Minimum wage Belgium

A guide to Belgian minimum wage and average salary in Belgium

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What salary in Belgium can you expect? This article explains the Belgian minimum wage and average salary in Belgium to help guide your Belgian salary negotiations.

If you're looking for jobs in Belgium or want to negotiate your salary in Belgium, being aware of Belgium's minimum wage levels and average salaries in Belgium for certain industries provides a good base.

While many countries in Europe either operate with a state minimum wage or set wages on an industry level through collective agreements, Belgium's minimum wages operate on both levels. The minimum wage in Belgium is reviewed bi-annually, and consisently ranks among the top five highest minimum wages in the EU.

This guide explains the levels of Belgian minimum wage; how to learn whether the state minimum wage or a collective agreement applies to your industry; how Belgian employment legislation protects workers; and average salary in Belgium and which jobs attract the highest salary in Belgium.

Minimum wage Belgium 2017

The minimum wage in Belgium is agreed by committees in different sectors, meaning wage legislation varies between industries. For industries that don’t have a minimum wage set by their committees, the nationwide Belgian minimum wage applies.

The Belgian minimum wage levels since 1 June 2016 are:

  • EUR 1,590.64 – employees at least 20 years old with 12 months of experience
  • EUR 1,572.58 – employees at least 19 years old with 6 months of experience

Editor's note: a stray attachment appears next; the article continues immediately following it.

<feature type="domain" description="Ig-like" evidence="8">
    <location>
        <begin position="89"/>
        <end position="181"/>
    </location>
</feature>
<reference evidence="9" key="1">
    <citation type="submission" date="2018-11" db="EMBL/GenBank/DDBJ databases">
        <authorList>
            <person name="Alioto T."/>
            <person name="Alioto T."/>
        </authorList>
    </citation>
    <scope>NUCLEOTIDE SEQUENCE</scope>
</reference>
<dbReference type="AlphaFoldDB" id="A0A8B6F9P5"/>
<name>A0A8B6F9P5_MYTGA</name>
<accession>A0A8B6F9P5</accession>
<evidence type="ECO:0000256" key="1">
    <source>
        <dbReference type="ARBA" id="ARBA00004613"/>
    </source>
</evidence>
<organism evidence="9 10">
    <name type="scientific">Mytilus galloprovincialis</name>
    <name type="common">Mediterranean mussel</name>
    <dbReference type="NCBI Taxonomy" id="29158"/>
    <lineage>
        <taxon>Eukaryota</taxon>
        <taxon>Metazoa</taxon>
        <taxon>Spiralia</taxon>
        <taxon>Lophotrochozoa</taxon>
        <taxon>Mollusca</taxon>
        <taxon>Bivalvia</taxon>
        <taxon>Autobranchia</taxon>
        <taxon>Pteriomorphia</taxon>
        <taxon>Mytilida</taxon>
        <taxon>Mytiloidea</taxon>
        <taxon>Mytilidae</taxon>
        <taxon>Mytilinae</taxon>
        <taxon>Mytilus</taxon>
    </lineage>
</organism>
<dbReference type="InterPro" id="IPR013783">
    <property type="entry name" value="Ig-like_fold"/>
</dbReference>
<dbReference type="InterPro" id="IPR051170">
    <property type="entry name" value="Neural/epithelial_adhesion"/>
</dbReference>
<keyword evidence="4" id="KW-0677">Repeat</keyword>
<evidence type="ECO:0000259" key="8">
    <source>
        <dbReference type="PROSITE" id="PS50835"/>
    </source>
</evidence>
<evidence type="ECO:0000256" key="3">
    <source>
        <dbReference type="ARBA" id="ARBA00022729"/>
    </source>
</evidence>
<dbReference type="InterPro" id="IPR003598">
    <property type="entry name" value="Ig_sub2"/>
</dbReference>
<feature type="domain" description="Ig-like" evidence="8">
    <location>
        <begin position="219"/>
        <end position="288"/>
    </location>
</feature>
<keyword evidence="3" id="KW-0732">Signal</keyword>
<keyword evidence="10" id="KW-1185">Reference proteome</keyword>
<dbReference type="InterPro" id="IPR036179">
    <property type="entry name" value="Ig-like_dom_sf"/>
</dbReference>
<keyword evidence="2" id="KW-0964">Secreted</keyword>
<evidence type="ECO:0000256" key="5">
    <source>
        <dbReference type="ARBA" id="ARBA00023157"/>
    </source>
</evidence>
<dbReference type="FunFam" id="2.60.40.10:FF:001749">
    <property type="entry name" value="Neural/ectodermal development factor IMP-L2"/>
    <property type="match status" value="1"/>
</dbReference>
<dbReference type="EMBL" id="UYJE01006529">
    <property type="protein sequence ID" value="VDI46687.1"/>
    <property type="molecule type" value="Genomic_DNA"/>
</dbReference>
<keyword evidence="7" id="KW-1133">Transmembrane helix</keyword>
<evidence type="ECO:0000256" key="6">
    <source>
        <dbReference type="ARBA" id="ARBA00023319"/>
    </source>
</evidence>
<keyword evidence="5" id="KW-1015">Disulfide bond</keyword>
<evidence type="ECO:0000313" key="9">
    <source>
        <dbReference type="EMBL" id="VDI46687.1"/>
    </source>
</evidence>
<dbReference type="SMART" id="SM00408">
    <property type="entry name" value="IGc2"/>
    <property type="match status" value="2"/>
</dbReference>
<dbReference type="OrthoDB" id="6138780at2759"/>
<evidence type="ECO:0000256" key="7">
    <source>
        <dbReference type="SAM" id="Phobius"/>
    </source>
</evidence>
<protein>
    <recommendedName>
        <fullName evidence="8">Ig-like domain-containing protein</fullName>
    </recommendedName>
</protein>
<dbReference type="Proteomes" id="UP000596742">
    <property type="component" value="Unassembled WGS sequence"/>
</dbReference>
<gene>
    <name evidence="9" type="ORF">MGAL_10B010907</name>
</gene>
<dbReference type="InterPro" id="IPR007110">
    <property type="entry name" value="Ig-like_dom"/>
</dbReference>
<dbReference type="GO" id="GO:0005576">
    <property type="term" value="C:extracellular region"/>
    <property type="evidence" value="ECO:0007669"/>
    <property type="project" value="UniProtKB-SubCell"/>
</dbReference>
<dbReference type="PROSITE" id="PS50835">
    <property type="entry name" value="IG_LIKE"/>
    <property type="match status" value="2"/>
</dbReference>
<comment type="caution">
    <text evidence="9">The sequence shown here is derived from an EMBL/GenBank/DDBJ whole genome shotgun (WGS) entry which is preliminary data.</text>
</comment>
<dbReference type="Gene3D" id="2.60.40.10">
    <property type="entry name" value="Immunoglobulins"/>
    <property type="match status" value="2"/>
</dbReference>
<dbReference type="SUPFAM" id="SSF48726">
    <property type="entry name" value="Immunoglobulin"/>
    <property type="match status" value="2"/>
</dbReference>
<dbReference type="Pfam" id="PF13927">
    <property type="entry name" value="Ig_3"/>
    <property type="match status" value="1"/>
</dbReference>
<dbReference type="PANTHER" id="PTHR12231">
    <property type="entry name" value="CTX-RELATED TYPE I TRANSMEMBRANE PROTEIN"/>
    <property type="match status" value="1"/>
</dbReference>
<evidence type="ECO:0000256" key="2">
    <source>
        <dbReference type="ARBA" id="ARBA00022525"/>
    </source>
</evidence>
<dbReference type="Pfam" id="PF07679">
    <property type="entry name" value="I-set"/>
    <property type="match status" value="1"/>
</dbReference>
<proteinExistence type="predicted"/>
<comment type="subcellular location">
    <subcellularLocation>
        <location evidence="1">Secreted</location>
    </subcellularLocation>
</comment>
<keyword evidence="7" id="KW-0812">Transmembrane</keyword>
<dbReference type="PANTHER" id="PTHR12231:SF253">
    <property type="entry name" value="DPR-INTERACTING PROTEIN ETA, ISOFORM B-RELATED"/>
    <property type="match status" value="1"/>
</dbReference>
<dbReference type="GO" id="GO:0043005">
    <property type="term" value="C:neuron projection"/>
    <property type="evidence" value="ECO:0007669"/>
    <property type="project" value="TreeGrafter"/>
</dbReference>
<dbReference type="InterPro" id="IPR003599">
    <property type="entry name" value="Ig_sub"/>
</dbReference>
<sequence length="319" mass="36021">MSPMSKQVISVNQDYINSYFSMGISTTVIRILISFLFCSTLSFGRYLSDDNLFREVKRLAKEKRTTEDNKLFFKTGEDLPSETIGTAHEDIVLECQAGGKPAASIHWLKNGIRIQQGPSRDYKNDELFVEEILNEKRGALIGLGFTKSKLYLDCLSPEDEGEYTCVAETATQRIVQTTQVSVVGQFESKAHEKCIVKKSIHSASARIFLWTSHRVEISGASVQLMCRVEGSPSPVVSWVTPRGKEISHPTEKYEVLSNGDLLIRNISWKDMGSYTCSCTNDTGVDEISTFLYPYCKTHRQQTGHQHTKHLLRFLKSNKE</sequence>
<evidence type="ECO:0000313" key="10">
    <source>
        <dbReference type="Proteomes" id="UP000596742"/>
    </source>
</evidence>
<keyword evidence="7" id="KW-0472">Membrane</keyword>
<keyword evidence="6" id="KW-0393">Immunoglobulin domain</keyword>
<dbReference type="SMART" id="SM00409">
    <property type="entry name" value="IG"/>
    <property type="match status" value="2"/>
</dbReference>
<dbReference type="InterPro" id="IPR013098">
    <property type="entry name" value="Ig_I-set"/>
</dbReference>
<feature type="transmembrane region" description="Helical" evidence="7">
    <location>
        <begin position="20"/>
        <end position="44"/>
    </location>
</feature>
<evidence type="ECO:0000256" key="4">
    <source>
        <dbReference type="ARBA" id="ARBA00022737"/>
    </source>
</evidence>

• EUR 1,531.93 – employees aged 18 or over

Minimum wage per hour in Belgium

The minimum wage in Belgium is decided on a monthly basis rather than an hourly one, so if you are paid on an hourly or weekly system instead, you’ll need to work out your salary pro-rata based on a 38-hour working week.

Net Belgian minimum wage – after tax

Income tax in Belgium is calculated in brackets. As a worker in Belgium, you’ll need to pay both social security contributions and income tax. Read more in our guides on Belgian taxes, expenses and tax deductions and calculating your tax burden in Belgium.

Minimum wage for internships in Belgium

If you have an internship in Belgium and are aged over 21, you should be given an allowance of at least EUR 751 per month, and have a contract specifying the exact job roles and training you will undertake. Some Belgian companies have faced accusations of exploiting trainees by making them work normal jobs with full-time hours, without paying them the standard Belgian national minimum wage.

Belgium minimum wage

Minimum wage in Belgium – by sector

Many industries set their own minimum wages in Belgium based on collective agreements within their sectors.

Understanding these agreements isn’t always easy, however, as the exact minimum wage you’ll be paid can depend on the following factors:

  • Where the job is located – Belgium is split in to provinces on some parts of minimum wage legislation, which means you might be paid a different amount depending on where you live.
  • Your role – some sectors split roles in to ‘classes’ of seniority, and the minimum wage varies accordingly.
  • The hours you work per week – minimum wages in some industries vary based on how many hours you work per week.
  • How long you’ve done the job – Some sectors set different wages for new starters and those who have been in their role for more than six months or a year.